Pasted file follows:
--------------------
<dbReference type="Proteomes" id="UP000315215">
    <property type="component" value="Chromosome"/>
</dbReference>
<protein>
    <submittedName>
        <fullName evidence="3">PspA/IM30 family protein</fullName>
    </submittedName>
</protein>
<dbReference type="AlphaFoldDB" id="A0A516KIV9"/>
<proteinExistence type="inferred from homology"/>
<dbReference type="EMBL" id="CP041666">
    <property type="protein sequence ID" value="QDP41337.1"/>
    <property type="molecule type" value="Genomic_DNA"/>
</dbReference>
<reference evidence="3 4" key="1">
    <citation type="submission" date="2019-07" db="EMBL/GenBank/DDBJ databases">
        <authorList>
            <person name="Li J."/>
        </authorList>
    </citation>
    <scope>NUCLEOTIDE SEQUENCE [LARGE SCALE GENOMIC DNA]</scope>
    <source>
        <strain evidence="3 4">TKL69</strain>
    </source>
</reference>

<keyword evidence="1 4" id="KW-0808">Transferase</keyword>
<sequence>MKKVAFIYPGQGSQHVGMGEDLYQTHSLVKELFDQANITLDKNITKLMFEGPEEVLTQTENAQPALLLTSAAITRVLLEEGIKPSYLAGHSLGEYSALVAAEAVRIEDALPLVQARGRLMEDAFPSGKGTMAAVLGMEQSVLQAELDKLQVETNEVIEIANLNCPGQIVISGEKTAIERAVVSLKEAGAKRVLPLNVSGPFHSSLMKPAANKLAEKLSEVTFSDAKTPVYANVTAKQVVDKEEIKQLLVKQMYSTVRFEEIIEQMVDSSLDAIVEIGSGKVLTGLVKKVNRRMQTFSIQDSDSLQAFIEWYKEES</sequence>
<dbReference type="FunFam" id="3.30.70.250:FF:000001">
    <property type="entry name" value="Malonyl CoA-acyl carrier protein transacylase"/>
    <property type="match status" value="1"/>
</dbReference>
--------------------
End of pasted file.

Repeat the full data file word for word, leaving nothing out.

<dbReference type="Proteomes" id="UP000315215">
    <property type="component" value="Chromosome"/>
</dbReference>
<protein>
    <submittedName>
        <fullName evidence="3">PspA/IM30 family protein</fullName>
    </submittedName>
</protein>
<dbReference type="AlphaFoldDB" id="A0A516KIV9"/>
<proteinExistence type="inferred from homology"/>
<dbReference type="EMBL" id="CP041666">
    <property type="protein sequence ID" value="QDP41337.1"/>
    <property type="molecule type" value="Genomic_DNA"/>
</dbReference>
<reference evidence="3 4" key="1">
    <citation type="submission" date="2019-07" db="EMBL/GenBank/DDBJ databases">
        <authorList>
            <person name="Li J."/>
        </authorList>
    </citation>
    <scope>NUCLEOTIDE SEQUENCE [LARGE SCALE GENOMIC DNA]</scope>
    <source>
        <strain evidence="3 4">TKL69</strain>
    </source>
</reference>

<keyword evidence="1 4" id="KW-0808">Transferase</keyword>
<sequence>MKKVAFIYPGQGSQHVGMGEDLYQTHSLVKELFDQANITLDKNITKLMFEGPEEVLTQTENAQPALLLTSAAITRVLLEEGIKPSYLAGHSLGEYSALVAAEAVRIEDALPLVQARGRLMEDAFPSGKGTMAAVLGMEQSVLQAELDKLQVETNEVIEIANLNCPGQIVISGEKTAIERAVVSLKEAGAKRVLPLNVSGPFHSSLMKPAANKLAEKLSEVTFSDAKTPVYANVTAKQVVDKEEIKQLLVKQMYSTVRFEEIIEQMVDSSLDAIVEIGSGKVLTGLVKKVNRRMQTFSIQDSDSLQAFIEWYKEES</sequence>
<dbReference type="FunFam" id="3.30.70.250:FF:000001">
    <property type="entry name" value="Malonyl CoA-acyl carrier protein transacylase"/>
    <property type="match status" value="1"/>
</dbReference>